SEOUL, Feb. 22 (Yonhap) - In the face of sagging global smartphone sales, Samsung Electronics Co. and LG Electronics Inc. are jostling to win back customers with new gadgets boasting much-upgraded cameras and the novel technology of virtual reality (VR).
Samsung showed off its flat screen Galaxy S7 and curved screen Galaxy S7 Edge on Sunday before the start of the Mobile World Congress, the world’s largest tech fair, in Barcelona, with LG showcasing the G5 smartphone. Their latest gadgets all come with never-before-seen features.
The new Galaxy models are the first smartphones to adopt the so-called dual pixel sensor that enables customers to take higher quality photos.
The G5 is equipped with a full-fledged “modular” system that allows users to add more gadgets below the device, enhancing camera and sound-related features.
Samsung fans also cheered when the company said the Galaxy S7 series has brought back the micro SD card slot, a feature long been missed by Galaxy users after it was not included in the phone’s predecessor.
But what stole the show were both companies’ VR gear, which Samsung and LG claim will emerge as their new growth engine down the road.
Samsung and LG’s bids to sell more smartphones by creating a VR ecosystem come as smartphones sales no longer stand as the dominant cash cow of the electronics giants, especially due to the narrowed technology gap with Chinese players and the market’s saturation.’
Samsung’s IT and mobile business, which is in charge of smartphones, posted an operating profit of 2.23 trillion won (US$1.8 billion) in the fourth quarter, up from 1.96 trillion won a year earlier. But the sector’s operating profit continued to remain well below the 6.43 trillion won posted in the first quarter of 2014.
LG’s mobile business posted an operating loss of 43.8 billion won in the fourth quarter last year, continuing its sluggish performance after the loss of 77.6 billion won posted a quarter earlier.
Industry watchers said Samsung and LG are expected to engage in fierce competition to take the lead in the emerging VR segment.
Last year, Samsung took the initiative by introducing the Gear VR that allowed users to enjoy 360-degree video content through a headset.
With the introduction of its VR device, the LG 360 VR, LG aims to create its own ecosystem and take on bigger rival Samsung.
LG tried to differentiate itself from Samsung by making its headset much lighter. While users had to insert smartphones into the Gear VR, making the device inevitably heavier, the LG 306 VR only needs to be connected through a cable.
LG also introduced the LG 360 Cam, allowing users to create their own VR videos. The camera comes with a 1,200 mAh battery that allows users to film videos up to 70 minutes long.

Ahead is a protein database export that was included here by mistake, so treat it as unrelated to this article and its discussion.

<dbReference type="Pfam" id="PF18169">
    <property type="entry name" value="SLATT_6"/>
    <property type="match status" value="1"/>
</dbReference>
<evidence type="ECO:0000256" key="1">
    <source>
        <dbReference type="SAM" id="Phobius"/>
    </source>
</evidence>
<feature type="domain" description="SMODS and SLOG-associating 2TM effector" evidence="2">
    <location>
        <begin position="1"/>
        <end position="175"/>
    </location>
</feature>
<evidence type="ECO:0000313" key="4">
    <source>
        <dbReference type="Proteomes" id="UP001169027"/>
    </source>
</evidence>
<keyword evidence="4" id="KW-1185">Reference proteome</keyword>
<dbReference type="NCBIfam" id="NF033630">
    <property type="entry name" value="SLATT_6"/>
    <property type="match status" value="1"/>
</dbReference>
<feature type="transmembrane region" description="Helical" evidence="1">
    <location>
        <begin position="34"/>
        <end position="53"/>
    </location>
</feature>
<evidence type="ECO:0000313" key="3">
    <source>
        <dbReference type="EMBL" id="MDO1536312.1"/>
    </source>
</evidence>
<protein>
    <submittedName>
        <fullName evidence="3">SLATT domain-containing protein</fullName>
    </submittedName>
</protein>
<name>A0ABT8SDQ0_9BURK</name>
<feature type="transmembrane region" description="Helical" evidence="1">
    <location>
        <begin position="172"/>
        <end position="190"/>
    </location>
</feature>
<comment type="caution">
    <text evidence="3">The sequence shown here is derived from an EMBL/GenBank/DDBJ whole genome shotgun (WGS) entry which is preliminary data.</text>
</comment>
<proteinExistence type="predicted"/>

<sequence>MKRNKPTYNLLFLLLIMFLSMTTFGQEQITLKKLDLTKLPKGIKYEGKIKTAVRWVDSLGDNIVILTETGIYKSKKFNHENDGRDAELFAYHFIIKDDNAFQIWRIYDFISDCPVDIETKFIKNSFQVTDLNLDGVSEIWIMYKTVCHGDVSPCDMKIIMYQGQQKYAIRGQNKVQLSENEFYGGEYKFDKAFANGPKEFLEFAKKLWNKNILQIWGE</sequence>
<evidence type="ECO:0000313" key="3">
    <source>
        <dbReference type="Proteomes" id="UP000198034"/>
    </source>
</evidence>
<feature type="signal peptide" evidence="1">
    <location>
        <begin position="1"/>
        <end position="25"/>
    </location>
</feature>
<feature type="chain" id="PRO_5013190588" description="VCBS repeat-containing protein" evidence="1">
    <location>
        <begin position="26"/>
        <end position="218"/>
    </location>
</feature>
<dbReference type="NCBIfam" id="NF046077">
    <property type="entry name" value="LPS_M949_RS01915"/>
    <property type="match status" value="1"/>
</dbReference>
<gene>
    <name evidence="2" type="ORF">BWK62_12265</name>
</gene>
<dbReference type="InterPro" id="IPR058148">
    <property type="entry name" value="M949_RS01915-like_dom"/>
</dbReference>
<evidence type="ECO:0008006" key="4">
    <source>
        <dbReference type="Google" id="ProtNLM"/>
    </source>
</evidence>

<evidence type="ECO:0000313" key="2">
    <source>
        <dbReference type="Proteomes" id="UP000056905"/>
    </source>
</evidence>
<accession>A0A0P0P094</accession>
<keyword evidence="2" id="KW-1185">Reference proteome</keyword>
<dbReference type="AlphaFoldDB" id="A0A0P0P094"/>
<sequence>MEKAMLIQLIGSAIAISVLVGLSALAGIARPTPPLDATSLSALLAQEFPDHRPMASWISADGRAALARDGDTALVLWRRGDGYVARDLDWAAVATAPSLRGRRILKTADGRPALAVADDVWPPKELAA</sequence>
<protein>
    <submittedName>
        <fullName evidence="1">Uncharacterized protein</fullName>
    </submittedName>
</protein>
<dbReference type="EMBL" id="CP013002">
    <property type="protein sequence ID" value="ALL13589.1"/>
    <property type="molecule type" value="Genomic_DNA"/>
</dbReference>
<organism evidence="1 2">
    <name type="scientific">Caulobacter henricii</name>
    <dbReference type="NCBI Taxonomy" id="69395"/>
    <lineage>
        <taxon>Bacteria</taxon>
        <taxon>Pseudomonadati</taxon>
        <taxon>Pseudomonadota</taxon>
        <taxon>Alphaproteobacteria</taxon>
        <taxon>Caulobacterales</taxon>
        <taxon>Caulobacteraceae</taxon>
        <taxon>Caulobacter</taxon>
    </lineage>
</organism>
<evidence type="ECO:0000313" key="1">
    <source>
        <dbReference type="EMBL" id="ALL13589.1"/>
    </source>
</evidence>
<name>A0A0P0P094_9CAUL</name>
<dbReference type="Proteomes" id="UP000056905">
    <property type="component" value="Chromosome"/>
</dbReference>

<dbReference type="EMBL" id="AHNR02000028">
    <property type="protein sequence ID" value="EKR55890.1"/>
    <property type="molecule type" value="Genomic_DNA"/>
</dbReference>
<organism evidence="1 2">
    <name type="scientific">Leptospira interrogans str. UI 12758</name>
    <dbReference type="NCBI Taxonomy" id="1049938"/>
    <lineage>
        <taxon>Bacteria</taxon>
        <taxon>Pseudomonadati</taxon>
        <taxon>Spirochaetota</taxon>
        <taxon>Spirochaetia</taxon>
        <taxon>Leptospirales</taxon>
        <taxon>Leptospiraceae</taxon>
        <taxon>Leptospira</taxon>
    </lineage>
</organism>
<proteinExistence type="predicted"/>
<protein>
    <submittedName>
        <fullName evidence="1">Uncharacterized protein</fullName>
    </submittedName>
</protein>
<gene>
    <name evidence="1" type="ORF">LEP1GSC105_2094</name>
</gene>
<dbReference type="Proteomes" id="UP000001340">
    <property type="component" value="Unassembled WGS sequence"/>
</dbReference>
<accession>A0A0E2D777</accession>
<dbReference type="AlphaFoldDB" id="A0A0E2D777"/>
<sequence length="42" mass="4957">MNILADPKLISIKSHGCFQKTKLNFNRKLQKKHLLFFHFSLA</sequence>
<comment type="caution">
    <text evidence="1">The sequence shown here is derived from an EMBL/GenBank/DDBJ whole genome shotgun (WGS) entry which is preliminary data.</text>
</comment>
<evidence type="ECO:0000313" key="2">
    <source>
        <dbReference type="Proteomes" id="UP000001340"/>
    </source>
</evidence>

While LG’s VR headset has a built-in display that makes it lighter, industry watchers question the quality of the resolution. The Samsung Gear VR allows users to insert their own high-end smartphones for better displays.
LG, however, explained using its VR gear is like “watching a 130-inch screen at a 2-meter distance.”
Samsung did not introduce a new VR headset device at the showcase of the Galaxy S7, but it did roll out the Gear 360, which allows users to film VR content. The device can simply be connected to a smartphone.
Mark Zuckerberg, co-founder of the social network service Facebook, also joined Samsung’s showcase event, highlighting the tie-in between the two firms in the VR segment and adding voice to its vision.
Zukerberg said he has talked with Samsung Electronics Vice Chairman Lee Jae-yong on making an affordable VR device, which makes the technology more accessible to a wider scope of people.
“VR is the next platform where anyone can experience anything they want … VR is going to be the most social platform,” Zukerberg said. “That’s how we worked with Samsung to develop the Gear VR.”
“(The Gear VR) combines the best hardware from Samsung with the best VR software from Facebook with Oculus,” Zukerberg added. Facebook acquired Oculus VR earlier in 2014, reflecting the firm’s efforts to tap the virtual reality business.
Samsung was also the first at the Mobile World Congress to hand out thousands of its VR devices to audiences, not being hesitant to boast of their achievements.
LG promoted its efforts to create its own VR ecosystem by inviting officials from Google Inc., showing how the devices can be used for the Street View platform.
Local analysts are divided for the time being on whether the VR features will give an extra boost to the sales of the Galaxy S7 series and the G5.
“Considering the Galaxy S7 series are the biggest beneficiaries of the expansion of the gaming and VR market, the combined annual shipments of the new Samsung smartphones will reach 38 million units,” said Kim Sang-pyo, an analyst at KB Securities Co. in his report.
Analyst Kim Rok-ho from Hana Financial Investment echoed the view, adding that smartphone sales will likely edge up following the expansion of VR-related content. Accordingly, annual sales of the G5 are estimated to surpass those of the G3, which hit a record 13.5 million.
Kim, however, estimated sales of the Galaxy S7 at mid-30 million units, adding it lacks innovation in terms of hardware and design compared to the predecessors. Shipments of the Galaxy S6 are estimated at 38.9 million units for 2015.
Other industry watchers cautioned it is too early to say that the VR segment will be a lifesaver for Samsung and LG, adding that it’s just one of many possibilities that can revitalize the saturated handset market.
“Newly introduced VR devices are just accessories of smartphones,” another analyst said, who wished to remain anonymous. “It is not easy to generate significant profit through those tools, although there are still possibilities. There are many technologies which smartphone makers can turn to, such as holograms. The VR segment is just one of them.”